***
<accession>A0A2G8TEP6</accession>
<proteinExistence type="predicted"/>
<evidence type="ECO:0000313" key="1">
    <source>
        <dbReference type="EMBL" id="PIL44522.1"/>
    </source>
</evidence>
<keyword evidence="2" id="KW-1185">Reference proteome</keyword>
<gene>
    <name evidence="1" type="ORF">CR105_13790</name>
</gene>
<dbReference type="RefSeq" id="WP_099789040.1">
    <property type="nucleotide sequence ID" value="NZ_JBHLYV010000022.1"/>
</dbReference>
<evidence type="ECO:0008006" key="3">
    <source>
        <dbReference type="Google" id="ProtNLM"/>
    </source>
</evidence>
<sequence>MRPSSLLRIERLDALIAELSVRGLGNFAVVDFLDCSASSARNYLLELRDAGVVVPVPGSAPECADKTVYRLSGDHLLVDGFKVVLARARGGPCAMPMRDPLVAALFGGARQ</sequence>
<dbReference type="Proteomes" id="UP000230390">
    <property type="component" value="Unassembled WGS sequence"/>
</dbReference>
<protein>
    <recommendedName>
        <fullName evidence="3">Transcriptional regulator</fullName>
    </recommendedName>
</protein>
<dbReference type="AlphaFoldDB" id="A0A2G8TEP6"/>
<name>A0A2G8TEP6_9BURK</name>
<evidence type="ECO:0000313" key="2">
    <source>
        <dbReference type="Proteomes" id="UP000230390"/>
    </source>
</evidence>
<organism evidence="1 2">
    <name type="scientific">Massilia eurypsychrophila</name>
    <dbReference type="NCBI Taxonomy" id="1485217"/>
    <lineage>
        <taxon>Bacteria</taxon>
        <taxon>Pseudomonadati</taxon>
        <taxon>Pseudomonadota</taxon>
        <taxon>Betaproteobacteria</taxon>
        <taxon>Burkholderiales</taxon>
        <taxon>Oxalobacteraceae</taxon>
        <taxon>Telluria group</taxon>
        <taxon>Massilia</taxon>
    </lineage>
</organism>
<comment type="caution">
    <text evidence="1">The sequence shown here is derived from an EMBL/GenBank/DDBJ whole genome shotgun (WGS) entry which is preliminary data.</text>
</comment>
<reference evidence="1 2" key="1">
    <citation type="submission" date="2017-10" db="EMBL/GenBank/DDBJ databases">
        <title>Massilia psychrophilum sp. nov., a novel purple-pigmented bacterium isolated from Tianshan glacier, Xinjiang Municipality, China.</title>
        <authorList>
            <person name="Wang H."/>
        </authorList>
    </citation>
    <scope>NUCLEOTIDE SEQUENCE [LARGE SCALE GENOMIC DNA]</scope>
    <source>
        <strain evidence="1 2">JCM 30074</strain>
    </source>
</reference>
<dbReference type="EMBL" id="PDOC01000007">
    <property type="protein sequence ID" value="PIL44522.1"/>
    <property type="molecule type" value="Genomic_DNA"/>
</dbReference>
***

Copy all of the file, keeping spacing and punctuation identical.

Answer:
<accession>A0A2G8TEP6</accession>
<proteinExistence type="predicted"/>
<evidence type="ECO:0000313" key="1">
    <source>
        <dbReference type="EMBL" id="PIL44522.1"/>
    </source>
</evidence>
<keyword evidence="2" id="KW-1185">Reference proteome</keyword>
<gene>
    <name evidence="1" type="ORF">CR105_13790</name>
</gene>
<dbReference type="RefSeq" id="WP_099789040.1">
    <property type="nucleotide sequence ID" value="NZ_JBHLYV010000022.1"/>
</dbReference>
<evidence type="ECO:0008006" key="3">
    <source>
        <dbReference type="Google" id="ProtNLM"/>
    </source>
</evidence>
<sequence>MRPSSLLRIERLDALIAELSVRGLGNFAVVDFLDCSASSARNYLLELRDAGVVVPVPGSAPECADKTVYRLSGDHLLVDGFKVVLARARGGPCAMPMRDPLVAALFGGARQ</sequence>
<dbReference type="Proteomes" id="UP000230390">
    <property type="component" value="Unassembled WGS sequence"/>
</dbReference>
<protein>
    <recommendedName>
        <fullName evidence="3">Transcriptional regulator</fullName>
    </recommendedName>
</protein>
<dbReference type="AlphaFoldDB" id="A0A2G8TEP6"/>
<name>A0A2G8TEP6_9BURK</name>
<evidence type="ECO:0000313" key="2">
    <source>
        <dbReference type="Proteomes" id="UP000230390"/>
    </source>
</evidence>
<organism evidence="1 2">
    <name type="scientific">Massilia eurypsychrophila</name>
    <dbReference type="NCBI Taxonomy" id="1485217"/>
    <lineage>
        <taxon>Bacteria</taxon>
        <taxon>Pseudomonadati</taxon>
        <taxon>Pseudomonadota</taxon>
        <taxon>Betaproteobacteria</taxon>
        <taxon>Burkholderiales</taxon>
        <taxon>Oxalobacteraceae</taxon>
        <taxon>Telluria group</taxon>
        <taxon>Massilia</taxon>
    </lineage>
</organism>
<comment type="caution">
    <text evidence="1">The sequence shown here is derived from an EMBL/GenBank/DDBJ whole genome shotgun (WGS) entry which is preliminary data.</text>
</comment>
<reference evidence="1 2" key="1">
    <citation type="submission" date="2017-10" db="EMBL/GenBank/DDBJ databases">
        <title>Massilia psychrophilum sp. nov., a novel purple-pigmented bacterium isolated from Tianshan glacier, Xinjiang Municipality, China.</title>
        <authorList>
            <person name="Wang H."/>
        </authorList>
    </citation>
    <scope>NUCLEOTIDE SEQUENCE [LARGE SCALE GENOMIC DNA]</scope>
    <source>
        <strain evidence="1 2">JCM 30074</strain>
    </source>
</reference>
<dbReference type="EMBL" id="PDOC01000007">
    <property type="protein sequence ID" value="PIL44522.1"/>
    <property type="molecule type" value="Genomic_DNA"/>
</dbReference>